“After the fight, I will discuss it,” Kovalev said.
The more opponents he knocks out, the more boxing fans continue to wake up to the 23-0 (21) pure puncher from Chelyabinsk, Russia. The last time Kovalev went the distance in a fight was in a six-rounder back in Russia in December of 2010. Since then, Kovalev has gone on an 11-fight KO streak with one technical draw due to an accidental foul in the midst. His last four fights, meant to be tests of various sorts that should have gone longer than a few rounds, merely resulted in “Krusher” hitting his opponents and everything going out the window from there.
“We want to go rounds but the deal is, once he hits [his opponents], they going into a survival mode,” said Kovalev’s trainer, John David Jackson. “But that doesn’t mean that he hasn’t improved since I have begun working with him.”
Sometimes it’s not who you beat but how. And while some will point out that Kovalev faced an untested titleholder in Nathan Cleverly (Kovalev stopped him in four) or Ismayl Sillakh (over and out in two), the fact is Kovalev devastates fighters or makes them fight uncharacteristically before dispatching them in highlight reel-fashion. In Agnew, Kovalev meets an undefeated fighter with athleticism but not terribly blinding speed or punishing power. Agnew possesses decent boxing skills and a penchant for switching from orthodox to southpaw. In the former stance, he is a conservative boxer who uses his jab and, when confident that his foe poses no threat, a lead right hand. As a southpaw, Agnew is much more aggressive, tripling the jab to set up his left rear cross.
While Kovalev does not watch tape to prepare, Jackson does.
“I’m ready to go to the ring,” said Kovalev. “I’ll see what [Agnew] brings in the ring. If he switches from right to southpaw, it won’t matter.”
“When he switched, [Agnew] didn’t do it well and it depended a lot on the opponent in front of him,” Jackson observed. In the tape I watched, the opponent, Mikel Williams, was 8-25-4 coming in. Agnew got him out of there in two one-sided rounds.
With so little tape of Agnew to study, Jackson instead took the time to polish the raw edges of Kovalev’s game.
“There was very little tape of him but that gave me just a chance to work more on Sergey, adjust a few things, correct a few mistakes he makes,” said Jackson who trains Kovalev out of his Florida gym. “I figured I would just get him to do what he does best, work on those things, correct them if we can.”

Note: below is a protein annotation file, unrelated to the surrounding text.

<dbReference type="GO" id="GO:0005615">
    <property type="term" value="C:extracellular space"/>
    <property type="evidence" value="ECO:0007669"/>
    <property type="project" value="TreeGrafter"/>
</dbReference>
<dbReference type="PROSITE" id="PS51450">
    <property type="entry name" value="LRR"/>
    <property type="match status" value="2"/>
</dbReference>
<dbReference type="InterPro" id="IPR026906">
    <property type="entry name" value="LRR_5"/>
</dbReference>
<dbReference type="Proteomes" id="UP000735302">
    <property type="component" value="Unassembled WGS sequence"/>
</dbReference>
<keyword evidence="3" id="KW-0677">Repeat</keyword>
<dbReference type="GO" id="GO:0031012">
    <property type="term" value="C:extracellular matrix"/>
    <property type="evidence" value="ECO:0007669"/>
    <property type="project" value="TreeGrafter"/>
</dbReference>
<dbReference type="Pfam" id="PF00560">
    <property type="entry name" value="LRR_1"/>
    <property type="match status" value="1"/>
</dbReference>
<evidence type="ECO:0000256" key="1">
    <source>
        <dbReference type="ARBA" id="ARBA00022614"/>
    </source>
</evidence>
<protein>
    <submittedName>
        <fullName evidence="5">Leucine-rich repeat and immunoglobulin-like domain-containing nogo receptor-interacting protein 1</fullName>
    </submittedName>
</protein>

Agnew is also facing a near-yearlong layoff leading into the Kovalev fight, a bit of Russian Roulette for a fighter in terms of the mental and physical aspects of the sport.
“The nice thing about Agnew is that he hasn’t fought in a year. He will be nervous, no matter how confident he looks. When you take that long off as a fighter, you have questions especially facing a guy of Sergey’s level,” explained Jackson, adding that Agnew didn’t possess speed or power of note to worry about.
That said, Jackson, Main Events head Kathy Duva and Kovalev all understand that no fight is a gimme and every fight from here on out is tantamount to their overall success. While Kovalev may not be a big draw at the gate or have Al Haymon as his manager, what he does have is a smart promoter in Duva, a solid trainer in Jackson, a strong work ethic and a style that is pleasing to any boxing fan’s eye. In the end, that should work out in his favor.
“I talked to him the other day and he seemed frustrated [at being unable to land a marquee match-up],” explained Jackson, who did agree that Kovalev is hungry for bigger fights in a healthy way. “He is not letting the frustration eat at him.”
To Jackson, the ceiling for Kovalev’s development, even at 30, is high. But in order to find out how great he can be, he will need high-level opposition. The lack thereof is not coming from his side but rather reluctance from others to face the “Krusher.”
“When your fighter is of this level, you need other top-level guys to bring it out,” said Jackson of Kovalev’s potential greatness. “I think he needs a bigger-name fighter to show of how good a fighter he can be. [Once he gets bigger fights] against top-notch fighters and champions, I think Sergey will rise to the top and show what he is truly made of. He can box; he just hasn’t had a chance to showcase that part of his game because he is knocking guys out rather quickly. In time, when he fights these guys, I think he will showcase his talents and prove that he is the best light heavyweight in the world.”
The time is now for the big fights but in lieu of them, Kovalev expressed an interest in staying busy. It is a policy Jackson also believes in: stay busy, stay sharp and stay in the public’s eye. The rest should take care of itself.
“I told him, ‘You keep knocking guys out,’” said Jackson. “I told him, ‘As long as you [keep winning in exciting fashion], you will be on everybody’s lips. You will be the one everyone wants to see. Keep doing your job and you have leverage. You’re the one that people want to see.’”
“I would like to fight four or five times this year. When I fight often, the weight’s no problem but when it’s a long time between fights, it is much harder,” said Kovalev. “Right now, I feel really good. I’ve no problems with my weight or my shape. I don’t worry about nothing. I just worry about going to the ring to get my next win. I will fight any champion this year to get my next title.”
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